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The newly released iMac can be built with an optional 256 GB SSD. To complement this, the new iMac's also contains the Intel Z68 chipset:

Z68 mproves performance by putting files that are accessed often on the SSD.

Intel is coming out with a small SSD (20 GB), large enough to hold the Windows 7 operating system. This improves performance up to 355% depending on the application.

It strikes me as odd that Apple uses a (very expensive) 256 GB drive when you only need about 20 GB to get the benefit.

  • My late-2011 MacBook Air (which has SSD) is incredible snappy and I wonder if an SSD-iMac would see the same improvement?
  • Why use the 256 GB drive when a much smaller and cheaper would do it?
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All other things equal, a larger SSD is better than a smaller one. Individual flash cells have a limited lifespan - you can only write to them a certain number of times before they become only readable. The larger the drive, the more flash cells to share the burden. –  boehj May 8 '11 at 17:42
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Apple has built it's reputation by making it's products substantially better and not just incrementally better. I would speculate that either the bang/buck doesn't merit the small device or unannounced plans will make that small space less desirable in the near future. Great link on the Z68. Since apple underwrites many repairs for 3 years, new tech usually is tested thoroughly before it gets implemented to ensure user and shareholder satisfaction. –  bmike May 9 '11 at 16:17
    
Also apple.stackexchange.com/questions/22590/… –  bmike Oct 22 '11 at 11:55
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3 Answers 3

The base model of 21" iMac only has one drive bay. So, a 20GB SSD wouldn't be very useful there. If you want an SSD, you have to get one big enough to hold all your data.

As for the 27" iMac and the upper model of the 21" (which have two drive bays):
Performance. Yes, you can fit the OS on a small SSD, but that's not the only thing that will benefit from being on a faster drive. Any operations that involve a lot of reading/writing will be faster if they're working with files on an SSD.
Convenience. Unless you set up your apps and Finder especially well, it will take a little more time to get to stuff on a secondary disk.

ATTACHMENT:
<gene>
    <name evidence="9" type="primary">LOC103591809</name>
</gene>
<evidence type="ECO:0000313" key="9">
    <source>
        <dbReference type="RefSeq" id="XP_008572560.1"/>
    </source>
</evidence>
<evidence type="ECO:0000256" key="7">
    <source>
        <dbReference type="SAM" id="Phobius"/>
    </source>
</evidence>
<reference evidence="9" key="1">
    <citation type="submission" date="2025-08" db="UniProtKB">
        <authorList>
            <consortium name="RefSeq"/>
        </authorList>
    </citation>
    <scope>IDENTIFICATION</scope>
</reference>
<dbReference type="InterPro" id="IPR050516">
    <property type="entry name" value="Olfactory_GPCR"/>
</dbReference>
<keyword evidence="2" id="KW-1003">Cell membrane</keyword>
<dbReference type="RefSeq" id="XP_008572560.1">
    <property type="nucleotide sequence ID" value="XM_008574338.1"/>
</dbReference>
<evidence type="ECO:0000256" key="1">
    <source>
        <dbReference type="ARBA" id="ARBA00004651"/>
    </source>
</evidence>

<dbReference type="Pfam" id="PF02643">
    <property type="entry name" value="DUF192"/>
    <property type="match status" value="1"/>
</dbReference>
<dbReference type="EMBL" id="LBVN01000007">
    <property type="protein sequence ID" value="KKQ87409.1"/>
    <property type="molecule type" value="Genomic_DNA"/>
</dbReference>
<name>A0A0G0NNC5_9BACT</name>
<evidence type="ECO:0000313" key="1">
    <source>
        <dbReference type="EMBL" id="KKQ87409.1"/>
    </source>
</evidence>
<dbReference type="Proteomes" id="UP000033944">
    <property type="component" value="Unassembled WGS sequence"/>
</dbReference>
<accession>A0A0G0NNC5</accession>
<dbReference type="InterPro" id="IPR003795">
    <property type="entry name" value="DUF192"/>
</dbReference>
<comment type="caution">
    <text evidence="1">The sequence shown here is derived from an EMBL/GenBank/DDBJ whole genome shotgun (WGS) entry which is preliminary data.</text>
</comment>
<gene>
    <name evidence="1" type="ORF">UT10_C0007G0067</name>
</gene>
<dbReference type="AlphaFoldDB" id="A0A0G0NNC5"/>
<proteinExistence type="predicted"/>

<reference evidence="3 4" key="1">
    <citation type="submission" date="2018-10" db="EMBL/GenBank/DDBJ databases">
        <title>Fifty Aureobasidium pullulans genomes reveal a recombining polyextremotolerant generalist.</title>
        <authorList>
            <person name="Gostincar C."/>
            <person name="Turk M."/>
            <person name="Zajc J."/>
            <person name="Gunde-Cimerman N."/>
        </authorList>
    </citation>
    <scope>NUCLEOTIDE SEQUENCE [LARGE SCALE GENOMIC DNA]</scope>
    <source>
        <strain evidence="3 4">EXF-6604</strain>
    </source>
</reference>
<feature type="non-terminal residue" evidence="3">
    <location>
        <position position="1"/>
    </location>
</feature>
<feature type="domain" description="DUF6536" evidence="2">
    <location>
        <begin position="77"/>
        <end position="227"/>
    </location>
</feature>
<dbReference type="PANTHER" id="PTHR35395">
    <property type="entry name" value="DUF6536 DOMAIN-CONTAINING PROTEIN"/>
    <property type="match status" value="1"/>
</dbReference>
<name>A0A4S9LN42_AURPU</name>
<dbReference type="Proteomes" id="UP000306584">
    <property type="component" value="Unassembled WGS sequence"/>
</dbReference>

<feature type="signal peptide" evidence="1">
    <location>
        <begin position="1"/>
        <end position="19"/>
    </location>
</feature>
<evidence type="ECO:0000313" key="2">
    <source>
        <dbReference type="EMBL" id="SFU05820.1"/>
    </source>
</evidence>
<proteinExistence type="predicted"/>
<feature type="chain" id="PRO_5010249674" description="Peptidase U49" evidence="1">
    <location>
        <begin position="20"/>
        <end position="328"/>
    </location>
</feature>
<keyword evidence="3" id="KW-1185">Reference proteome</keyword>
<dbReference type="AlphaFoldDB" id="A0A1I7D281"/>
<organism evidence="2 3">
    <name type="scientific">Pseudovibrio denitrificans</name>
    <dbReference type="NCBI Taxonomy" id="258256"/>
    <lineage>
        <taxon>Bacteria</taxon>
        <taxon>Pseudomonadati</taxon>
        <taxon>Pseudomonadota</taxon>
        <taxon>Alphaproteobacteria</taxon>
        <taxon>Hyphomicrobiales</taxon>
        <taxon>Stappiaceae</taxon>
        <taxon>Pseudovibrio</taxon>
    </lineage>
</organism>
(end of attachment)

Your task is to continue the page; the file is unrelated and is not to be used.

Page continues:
Quietness: SSDs don't chatter like HDDs. If you have both an HDD and SSD, you'll still hear the noise. Silent computers are nice, IMO.
Apple-ness: One of the things many people like about Apple computers is that things are mostly seamless ('Just Work'). Having one big, fast, quiet drive is more seamless and Apple-y than one small, fast, quiet drive and one big, slow, loud one.

One more reason Apple does it: Because they can: Add SSD. People buy SSD. Profit!

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I wonder how many people will really buy it, considering you can get a Mac Mini for about the same price. –  Martin Wickman May 9 '11 at 18:18
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You have to think beyond the OS. How many times are you booting up your computer (or putting it to sleep) a day?

Now how about launching and working with files? A lot of times a day I guess.

You don't want to keep ONLY your OS in the SSD, you want to keep often used apps, your music if it fits (and you access it very often) or your photos, etc. That's what takes time on a hard drive. On the other hand, since they are still not big enough to replace mechanical drives (and it they were the prices would be prohibitive) then you still have to have a traditional drive for long term storage.

Apps in SSD Drives launch in 1-2 seconds. Everything is faster.

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Yes. But boot times aren't that ($600) important since rebooting iMacs are rare. But my late-2011 MacBook Air (which has SSD) is incredible snappy and I wonder if an SSD-iMac would see the same improvement. –  Martin Wickman May 9 '11 at 20:35
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Re: Wondering if an SSD-enabled iMac will see an improvement: It absolutely will. –  Jason Salaz May 11 '11 at 19:59
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If you have very important data, it makes sense to store that data onto an SSD rather than a traditional HD. So Apple giving you the 256GB SSD option totally makes sense to people like photographers who want to keep their Aperture library on the SSD rather than the traditional HD.

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Hi, the failure rate of SSD greater than traditional drives, as shared by Jeff Atwood (who passes here occasionally) said: codinghorror.com/blog/2011/05/… So, go for SSD for speed rather than reliability. But, the speed is such an advantage that it justifies a more rigorous backup regime. –  ianmayo Jun 10 '11 at 9:22
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